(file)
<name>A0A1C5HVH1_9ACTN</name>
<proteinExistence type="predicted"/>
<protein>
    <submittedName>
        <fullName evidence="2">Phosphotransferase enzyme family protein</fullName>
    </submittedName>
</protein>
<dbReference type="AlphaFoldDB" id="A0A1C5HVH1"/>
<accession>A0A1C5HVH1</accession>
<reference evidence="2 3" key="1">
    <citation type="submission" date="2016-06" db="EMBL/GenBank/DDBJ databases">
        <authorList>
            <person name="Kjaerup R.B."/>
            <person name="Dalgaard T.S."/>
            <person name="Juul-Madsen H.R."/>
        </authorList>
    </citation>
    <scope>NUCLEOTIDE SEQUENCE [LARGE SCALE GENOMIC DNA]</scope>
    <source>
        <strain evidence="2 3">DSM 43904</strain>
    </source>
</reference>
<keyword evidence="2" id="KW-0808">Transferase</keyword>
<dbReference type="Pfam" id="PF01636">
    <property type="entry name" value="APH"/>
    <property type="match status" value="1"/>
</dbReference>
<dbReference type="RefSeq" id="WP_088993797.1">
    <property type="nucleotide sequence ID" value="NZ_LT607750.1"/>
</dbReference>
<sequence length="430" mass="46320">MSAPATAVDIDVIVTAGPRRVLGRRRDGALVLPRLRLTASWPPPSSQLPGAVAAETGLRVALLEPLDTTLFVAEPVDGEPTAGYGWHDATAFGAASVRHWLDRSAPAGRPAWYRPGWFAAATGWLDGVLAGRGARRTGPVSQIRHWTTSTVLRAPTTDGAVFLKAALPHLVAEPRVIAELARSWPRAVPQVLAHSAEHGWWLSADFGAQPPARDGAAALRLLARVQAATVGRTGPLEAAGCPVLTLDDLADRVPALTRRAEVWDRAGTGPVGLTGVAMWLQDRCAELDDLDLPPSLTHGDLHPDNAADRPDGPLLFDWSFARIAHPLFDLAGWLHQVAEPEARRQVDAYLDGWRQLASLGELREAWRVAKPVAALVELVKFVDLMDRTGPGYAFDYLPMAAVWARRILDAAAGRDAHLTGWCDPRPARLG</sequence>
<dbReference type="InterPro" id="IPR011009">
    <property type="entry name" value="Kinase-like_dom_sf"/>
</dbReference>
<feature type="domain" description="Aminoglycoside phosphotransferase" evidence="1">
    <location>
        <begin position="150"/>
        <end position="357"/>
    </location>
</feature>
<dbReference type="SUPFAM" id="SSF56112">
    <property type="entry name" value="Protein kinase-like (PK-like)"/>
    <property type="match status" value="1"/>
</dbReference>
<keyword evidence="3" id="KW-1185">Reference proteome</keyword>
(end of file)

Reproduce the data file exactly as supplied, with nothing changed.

<name>A0A1C5HVH1_9ACTN</name>
<proteinExistence type="predicted"/>
<protein>
    <submittedName>
        <fullName evidence="2">Phosphotransferase enzyme family protein</fullName>
    </submittedName>
</protein>
<dbReference type="AlphaFoldDB" id="A0A1C5HVH1"/>
<accession>A0A1C5HVH1</accession>
<reference evidence="2 3" key="1">
    <citation type="submission" date="2016-06" db="EMBL/GenBank/DDBJ databases">
        <authorList>
            <person name="Kjaerup R.B."/>
            <person name="Dalgaard T.S."/>
            <person name="Juul-Madsen H.R."/>
        </authorList>
    </citation>
    <scope>NUCLEOTIDE SEQUENCE [LARGE SCALE GENOMIC DNA]</scope>
    <source>
        <strain evidence="2 3">DSM 43904</strain>
    </source>
</reference>
<keyword evidence="2" id="KW-0808">Transferase</keyword>
<dbReference type="Pfam" id="PF01636">
    <property type="entry name" value="APH"/>
    <property type="match status" value="1"/>
</dbReference>
<dbReference type="RefSeq" id="WP_088993797.1">
    <property type="nucleotide sequence ID" value="NZ_LT607750.1"/>
</dbReference>
<sequence length="430" mass="46320">MSAPATAVDIDVIVTAGPRRVLGRRRDGALVLPRLRLTASWPPPSSQLPGAVAAETGLRVALLEPLDTTLFVAEPVDGEPTAGYGWHDATAFGAASVRHWLDRSAPAGRPAWYRPGWFAAATGWLDGVLAGRGARRTGPVSQIRHWTTSTVLRAPTTDGAVFLKAALPHLVAEPRVIAELARSWPRAVPQVLAHSAEHGWWLSADFGAQPPARDGAAALRLLARVQAATVGRTGPLEAAGCPVLTLDDLADRVPALTRRAEVWDRAGTGPVGLTGVAMWLQDRCAELDDLDLPPSLTHGDLHPDNAADRPDGPLLFDWSFARIAHPLFDLAGWLHQVAEPEARRQVDAYLDGWRQLASLGELREAWRVAKPVAALVELVKFVDLMDRTGPGYAFDYLPMAAVWARRILDAAAGRDAHLTGWCDPRPARLG</sequence>
<dbReference type="InterPro" id="IPR011009">
    <property type="entry name" value="Kinase-like_dom_sf"/>
</dbReference>
<feature type="domain" description="Aminoglycoside phosphotransferase" evidence="1">
    <location>
        <begin position="150"/>
        <end position="357"/>
    </location>
</feature>
<dbReference type="SUPFAM" id="SSF56112">
    <property type="entry name" value="Protein kinase-like (PK-like)"/>
    <property type="match status" value="1"/>
</dbReference>
<keyword evidence="3" id="KW-1185">Reference proteome</keyword>